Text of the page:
Types of Backups

We’ve heard tales of businesses going under due to data breaches. Some just file for bankruptcy and call it a day. They probably had never come across the saying, “You can never be too safe.” Well, maybe they heard about it but ignored or gave it low priority. One breach is enough to “erase” your fortune. So, learn from their folly and do things right - back it up. 

To help you figure out where to start, we’ll introduce you to the types of backups so that you can make an informed decision about which type is best for your organization. If you don’t have the time to get so much invested, you can easily get everything sorted out for your business by utilizing the services of managed IT services companies. They have the experience and competence to guide you on the most optimal and relevant backup strategies for your company.  

What is Backup?

A backup is a copy of data that is stored on a separate device or location from the original. This can serve as a safeguard in case something happens to the original files, such as accidental deletion, hard drive failure, ransomware infection, natural disasters etc.

There are a number of different ways you can back up your data as we’ll find out shortly. What’s important is to choose a backup solution that meets your business needs and is compatible with the devices you use.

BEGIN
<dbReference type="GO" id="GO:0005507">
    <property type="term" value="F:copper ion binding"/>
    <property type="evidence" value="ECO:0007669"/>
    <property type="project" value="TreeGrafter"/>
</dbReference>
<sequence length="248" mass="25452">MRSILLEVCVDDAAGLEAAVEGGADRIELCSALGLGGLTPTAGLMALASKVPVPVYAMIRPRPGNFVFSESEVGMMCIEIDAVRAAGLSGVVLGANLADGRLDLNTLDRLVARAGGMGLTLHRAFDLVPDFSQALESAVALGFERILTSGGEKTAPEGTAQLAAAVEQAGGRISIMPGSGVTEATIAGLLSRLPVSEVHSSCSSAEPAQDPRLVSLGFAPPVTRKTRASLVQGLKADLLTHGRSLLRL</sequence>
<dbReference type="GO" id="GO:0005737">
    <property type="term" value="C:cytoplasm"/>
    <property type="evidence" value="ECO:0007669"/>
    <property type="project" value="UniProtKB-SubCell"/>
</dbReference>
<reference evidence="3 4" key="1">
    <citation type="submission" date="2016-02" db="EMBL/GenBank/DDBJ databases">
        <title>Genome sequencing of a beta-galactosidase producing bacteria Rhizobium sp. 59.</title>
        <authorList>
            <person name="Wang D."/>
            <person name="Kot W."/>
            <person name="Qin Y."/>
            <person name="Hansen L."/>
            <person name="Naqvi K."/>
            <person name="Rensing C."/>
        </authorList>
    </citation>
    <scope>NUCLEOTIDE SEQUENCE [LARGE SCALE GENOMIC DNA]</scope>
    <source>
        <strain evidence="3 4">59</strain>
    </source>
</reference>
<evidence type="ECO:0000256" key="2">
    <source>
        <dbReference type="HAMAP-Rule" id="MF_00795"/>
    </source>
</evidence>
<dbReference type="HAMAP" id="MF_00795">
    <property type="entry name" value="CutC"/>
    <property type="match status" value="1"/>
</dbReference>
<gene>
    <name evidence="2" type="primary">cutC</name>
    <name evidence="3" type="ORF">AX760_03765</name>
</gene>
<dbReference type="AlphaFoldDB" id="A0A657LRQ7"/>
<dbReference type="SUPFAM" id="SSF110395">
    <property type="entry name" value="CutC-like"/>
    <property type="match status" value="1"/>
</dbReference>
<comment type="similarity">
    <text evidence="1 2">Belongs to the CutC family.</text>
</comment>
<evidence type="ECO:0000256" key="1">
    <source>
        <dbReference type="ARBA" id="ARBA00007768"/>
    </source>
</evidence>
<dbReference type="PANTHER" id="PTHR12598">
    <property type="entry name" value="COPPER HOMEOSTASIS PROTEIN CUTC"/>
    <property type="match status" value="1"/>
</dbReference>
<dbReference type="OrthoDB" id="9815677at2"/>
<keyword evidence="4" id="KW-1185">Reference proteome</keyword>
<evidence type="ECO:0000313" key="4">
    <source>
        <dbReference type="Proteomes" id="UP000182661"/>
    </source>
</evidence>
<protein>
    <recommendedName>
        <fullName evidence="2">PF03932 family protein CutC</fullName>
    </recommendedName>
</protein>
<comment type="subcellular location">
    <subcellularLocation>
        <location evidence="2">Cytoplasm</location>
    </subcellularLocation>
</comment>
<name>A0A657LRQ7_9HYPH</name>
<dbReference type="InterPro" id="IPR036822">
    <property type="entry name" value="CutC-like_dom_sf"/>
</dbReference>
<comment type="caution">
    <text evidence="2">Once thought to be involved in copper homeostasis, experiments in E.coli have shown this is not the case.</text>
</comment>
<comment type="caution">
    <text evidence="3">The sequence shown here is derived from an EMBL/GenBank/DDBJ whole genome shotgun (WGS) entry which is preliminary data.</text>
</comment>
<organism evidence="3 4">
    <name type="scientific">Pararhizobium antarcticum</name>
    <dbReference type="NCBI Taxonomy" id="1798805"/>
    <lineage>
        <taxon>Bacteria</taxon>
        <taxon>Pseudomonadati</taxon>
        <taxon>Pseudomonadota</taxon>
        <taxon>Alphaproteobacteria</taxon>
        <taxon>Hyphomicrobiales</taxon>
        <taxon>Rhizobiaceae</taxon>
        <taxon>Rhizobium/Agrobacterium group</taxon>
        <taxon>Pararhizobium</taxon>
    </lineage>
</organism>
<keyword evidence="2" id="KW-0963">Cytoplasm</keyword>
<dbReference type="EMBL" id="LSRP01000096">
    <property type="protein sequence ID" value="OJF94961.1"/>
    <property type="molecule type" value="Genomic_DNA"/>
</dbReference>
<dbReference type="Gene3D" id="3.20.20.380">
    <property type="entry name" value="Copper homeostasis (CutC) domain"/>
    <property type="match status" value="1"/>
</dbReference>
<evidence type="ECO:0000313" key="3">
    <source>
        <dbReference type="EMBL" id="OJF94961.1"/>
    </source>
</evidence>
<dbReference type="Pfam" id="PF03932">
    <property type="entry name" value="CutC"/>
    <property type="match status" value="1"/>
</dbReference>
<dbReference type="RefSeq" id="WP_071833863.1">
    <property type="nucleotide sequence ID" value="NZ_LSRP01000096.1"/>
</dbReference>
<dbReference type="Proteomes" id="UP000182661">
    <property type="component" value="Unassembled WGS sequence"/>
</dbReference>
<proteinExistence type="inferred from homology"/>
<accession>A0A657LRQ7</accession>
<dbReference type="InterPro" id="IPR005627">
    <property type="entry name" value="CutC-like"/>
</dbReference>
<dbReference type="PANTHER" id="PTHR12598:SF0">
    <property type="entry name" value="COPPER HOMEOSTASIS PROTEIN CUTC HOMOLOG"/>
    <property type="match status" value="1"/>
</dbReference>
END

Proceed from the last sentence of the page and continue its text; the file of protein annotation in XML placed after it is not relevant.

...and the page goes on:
The 3 Main Types of Backups

While backup methods can be vast, there are three main types that are most common among businesses: full, incremental, and differential. Read on to learn more about each type and figure out which one is best for your organization.

Full Backup

Full backup is the process of backing up all the data in a given system. This includes all the files, settings, and configurations. All the organization’s data is backed into a storage device or the cloud. A full backup can be used to restore a system to its previous state, including all data and settings. 

This is the most intense type of backup as it’s typically performed on a regular basis, such as daily or weekly. But on the other hand it’s the easiest to get you back to business in case of a disaster.

Incremental Backup

Incremental Backup is the process of backing up only the data that has changed since the last backup, one increment at a time. This is in contrast to full backup, which backs up all data regardless of whether it has changed. Incremental backup is typically performed more frequently than full backup, as it’s quicker and uses less storage space. 

Incremental backups can be used in conjunction with full backups to provide an optimal backup strategy. For example, a full backup could be performed weekly, with incremental backups being performed daily. This would provide a complete backup of all data, while still allowing for quick and easy restores.

Differential Backup